Like with any sport, ice hockey - especially at the NHL level - acronyms and abbreviations are needed when recapping games or formatting box scores. Without any further introduction, let's get to them.


This can be very important in terms of acronyms, especially if you're talking about certain types of goals, because of the stats that are kept for the players and teams.

  • PPG: Power play goal. This will often be found in parentheses after a player's name in a game recap (in the list of players who scored in a game) to differentiate it from a normal "even strength" goal. It is a goal scored when the goal-scorer's team is one the man-advantage, or they have at least one more player on the ice than the other team, which happens if the other team is penalized for one of a number of different infractions. Most often it is a 5-on-4 advantage (typically there are five skaters on the ice and one goalie for each team). Sometimes it is a 5-on-3 if the other team has been penalized twice. Sometimes it is a 4-on-3 if both teams have a penalty and one of them has two OR it is a power play in a regular-season overtime when the number of skaters on each side is reduced to 4. (Overtime in the playoffs is still 5-on-5 when it is even-strength.)
  • SHG: Shorthanded goal. This will often be found in parentheses after a player's name in a game recap (in the list of players who scored in a game) to differentiate it from a normal goal. This is a semi-rare event when the penalized team scores a goal, which can be quite embarrassing for the team on the power play. This happens when either the penalized team is crafty enough, or the power play team screws up enough (or a combination of both) to allow for this event to occur.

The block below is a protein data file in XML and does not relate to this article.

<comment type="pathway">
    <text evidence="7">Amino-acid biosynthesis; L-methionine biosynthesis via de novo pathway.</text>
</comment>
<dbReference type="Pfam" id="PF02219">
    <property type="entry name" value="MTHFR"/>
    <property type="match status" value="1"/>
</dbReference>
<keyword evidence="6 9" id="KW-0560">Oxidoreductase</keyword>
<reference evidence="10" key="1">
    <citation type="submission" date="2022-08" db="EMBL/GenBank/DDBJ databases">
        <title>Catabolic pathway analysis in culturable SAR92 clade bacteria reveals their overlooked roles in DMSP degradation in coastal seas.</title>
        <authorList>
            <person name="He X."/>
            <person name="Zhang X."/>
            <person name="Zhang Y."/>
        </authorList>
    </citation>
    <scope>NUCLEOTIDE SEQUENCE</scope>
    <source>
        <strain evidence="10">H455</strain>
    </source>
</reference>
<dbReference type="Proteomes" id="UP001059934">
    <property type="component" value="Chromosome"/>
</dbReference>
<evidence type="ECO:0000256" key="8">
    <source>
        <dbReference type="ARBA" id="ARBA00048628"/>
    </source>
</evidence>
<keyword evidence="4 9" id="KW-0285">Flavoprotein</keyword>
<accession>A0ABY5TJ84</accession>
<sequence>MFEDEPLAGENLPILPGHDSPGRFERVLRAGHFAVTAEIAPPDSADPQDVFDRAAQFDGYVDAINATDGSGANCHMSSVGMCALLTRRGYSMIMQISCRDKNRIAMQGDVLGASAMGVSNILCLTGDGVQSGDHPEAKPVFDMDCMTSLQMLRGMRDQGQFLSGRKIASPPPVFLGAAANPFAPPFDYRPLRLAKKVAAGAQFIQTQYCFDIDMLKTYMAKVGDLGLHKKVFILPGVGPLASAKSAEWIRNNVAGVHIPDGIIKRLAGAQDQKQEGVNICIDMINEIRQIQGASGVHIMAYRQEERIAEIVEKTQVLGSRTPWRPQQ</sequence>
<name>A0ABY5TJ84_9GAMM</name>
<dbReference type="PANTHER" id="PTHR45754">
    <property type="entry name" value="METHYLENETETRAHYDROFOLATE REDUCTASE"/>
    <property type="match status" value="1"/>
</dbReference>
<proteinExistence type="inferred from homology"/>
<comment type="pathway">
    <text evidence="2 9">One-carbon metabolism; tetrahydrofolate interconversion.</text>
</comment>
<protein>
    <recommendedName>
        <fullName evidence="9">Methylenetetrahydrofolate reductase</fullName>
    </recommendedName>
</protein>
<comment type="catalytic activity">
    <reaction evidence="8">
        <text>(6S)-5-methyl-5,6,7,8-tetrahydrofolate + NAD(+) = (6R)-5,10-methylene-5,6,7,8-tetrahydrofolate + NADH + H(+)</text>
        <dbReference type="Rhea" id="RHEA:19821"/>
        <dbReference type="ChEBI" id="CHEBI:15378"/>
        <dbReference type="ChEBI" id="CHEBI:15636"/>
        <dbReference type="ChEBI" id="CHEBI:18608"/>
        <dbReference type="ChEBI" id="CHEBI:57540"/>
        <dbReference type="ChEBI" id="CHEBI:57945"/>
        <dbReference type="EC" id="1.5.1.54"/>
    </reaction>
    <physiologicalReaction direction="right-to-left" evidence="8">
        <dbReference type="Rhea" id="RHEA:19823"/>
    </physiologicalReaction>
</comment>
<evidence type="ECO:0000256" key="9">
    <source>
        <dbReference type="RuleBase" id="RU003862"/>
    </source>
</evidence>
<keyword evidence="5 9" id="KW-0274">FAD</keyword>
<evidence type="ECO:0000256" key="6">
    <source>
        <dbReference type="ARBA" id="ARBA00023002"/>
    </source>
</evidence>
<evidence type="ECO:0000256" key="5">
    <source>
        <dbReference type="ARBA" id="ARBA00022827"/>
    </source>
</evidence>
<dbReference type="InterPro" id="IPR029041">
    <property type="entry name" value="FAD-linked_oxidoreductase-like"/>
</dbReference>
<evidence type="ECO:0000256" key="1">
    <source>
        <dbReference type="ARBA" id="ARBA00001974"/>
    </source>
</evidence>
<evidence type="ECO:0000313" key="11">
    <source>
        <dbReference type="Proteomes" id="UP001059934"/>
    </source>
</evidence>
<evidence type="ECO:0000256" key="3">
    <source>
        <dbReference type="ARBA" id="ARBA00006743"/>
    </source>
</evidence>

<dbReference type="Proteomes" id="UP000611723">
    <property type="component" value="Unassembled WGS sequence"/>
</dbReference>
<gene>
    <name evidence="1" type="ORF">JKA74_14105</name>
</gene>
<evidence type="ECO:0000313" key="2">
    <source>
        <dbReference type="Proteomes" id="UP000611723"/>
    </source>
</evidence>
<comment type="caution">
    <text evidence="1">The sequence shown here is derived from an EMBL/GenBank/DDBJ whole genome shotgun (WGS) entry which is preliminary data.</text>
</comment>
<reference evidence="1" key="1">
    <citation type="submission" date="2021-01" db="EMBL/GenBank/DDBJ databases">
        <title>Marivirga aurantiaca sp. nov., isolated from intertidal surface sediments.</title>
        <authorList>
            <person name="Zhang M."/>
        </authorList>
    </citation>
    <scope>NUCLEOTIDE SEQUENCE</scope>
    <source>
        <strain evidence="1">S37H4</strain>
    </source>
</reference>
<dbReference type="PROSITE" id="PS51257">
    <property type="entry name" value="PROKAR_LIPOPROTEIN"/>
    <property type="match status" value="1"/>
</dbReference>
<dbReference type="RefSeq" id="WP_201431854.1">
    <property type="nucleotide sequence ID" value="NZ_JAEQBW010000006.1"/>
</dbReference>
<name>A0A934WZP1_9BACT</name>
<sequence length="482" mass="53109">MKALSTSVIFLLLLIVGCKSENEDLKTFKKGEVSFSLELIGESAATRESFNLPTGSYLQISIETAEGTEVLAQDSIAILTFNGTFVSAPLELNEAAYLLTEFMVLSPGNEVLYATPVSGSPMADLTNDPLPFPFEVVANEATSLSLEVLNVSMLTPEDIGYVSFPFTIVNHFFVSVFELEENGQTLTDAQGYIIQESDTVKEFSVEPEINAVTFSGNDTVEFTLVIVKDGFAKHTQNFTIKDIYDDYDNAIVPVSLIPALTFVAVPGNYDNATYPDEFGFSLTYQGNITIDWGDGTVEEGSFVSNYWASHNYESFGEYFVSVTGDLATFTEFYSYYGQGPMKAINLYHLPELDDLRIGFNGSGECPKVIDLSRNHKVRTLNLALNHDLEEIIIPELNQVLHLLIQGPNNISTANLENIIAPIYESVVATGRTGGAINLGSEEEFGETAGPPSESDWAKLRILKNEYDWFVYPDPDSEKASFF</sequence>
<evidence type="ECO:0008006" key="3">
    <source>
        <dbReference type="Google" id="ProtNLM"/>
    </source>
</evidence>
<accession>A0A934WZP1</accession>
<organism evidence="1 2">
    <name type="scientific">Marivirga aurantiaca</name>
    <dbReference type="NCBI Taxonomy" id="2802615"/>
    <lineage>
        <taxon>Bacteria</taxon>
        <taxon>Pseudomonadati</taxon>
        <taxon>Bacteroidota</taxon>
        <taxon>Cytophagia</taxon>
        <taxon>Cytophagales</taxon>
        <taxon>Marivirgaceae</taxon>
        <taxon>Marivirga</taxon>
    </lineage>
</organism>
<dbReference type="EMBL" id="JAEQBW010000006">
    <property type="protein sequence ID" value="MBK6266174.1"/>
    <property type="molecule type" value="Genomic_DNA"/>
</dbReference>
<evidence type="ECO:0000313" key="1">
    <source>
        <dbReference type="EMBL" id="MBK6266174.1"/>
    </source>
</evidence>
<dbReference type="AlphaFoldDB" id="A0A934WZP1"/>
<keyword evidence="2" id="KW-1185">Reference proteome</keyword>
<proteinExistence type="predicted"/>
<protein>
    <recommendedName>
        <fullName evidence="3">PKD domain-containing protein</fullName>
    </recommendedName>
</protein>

• EN: Empty net goal, sometimes called "empty-netter." This will often be found in parentheses in a game recap after a player's name (in the list of players who scored in a game) to differentiate it from a normal goal. Often when a team is down by a goal with less than a minute to go (sometimes more than a minute, depending on how much the need is not to lose the game) they will pull their goaltender out of the net in favor of an extra attacker. In the playoffs (and sometimes in the regular season, it depends on desperation) you'll often find they pull the goalie when down by two goals. Rarely three, though. Anyway, this gives the other team an opportunity to shoot the puck into the empty net, which oftentimes seals the deal and makes tying the game insurmountable for the other team at that point. But not always. This is almost exclusively the only way goalies can score goals.
  • GWG: Game-winning goal. This indicates that the goal scored was the difference in the game. If Team A scores 9 goals and Team B scores 3, the player on Team A who scored the fourth goal scored the winning goal. The other 5 in that instance were just icing on the cake. You'll often find this on a roster sheet in a table of stats along with the previous three listed.
  • OT: Overtime. If the score is tied after 3 periods, or 60 minutes, the game goes to overtime, and "OT" indicates in stats and game recaps if the game went into overtime. During the regular season there is one sudden-death overtime period of 5 minutes and a shoot-out if it still isn't decided. In the playoffs they play full 20-minute extra periods until somebody scores, no matter how long it takes; 2OT indicates 2 overtime periods, 3OT indicates 3, and so on.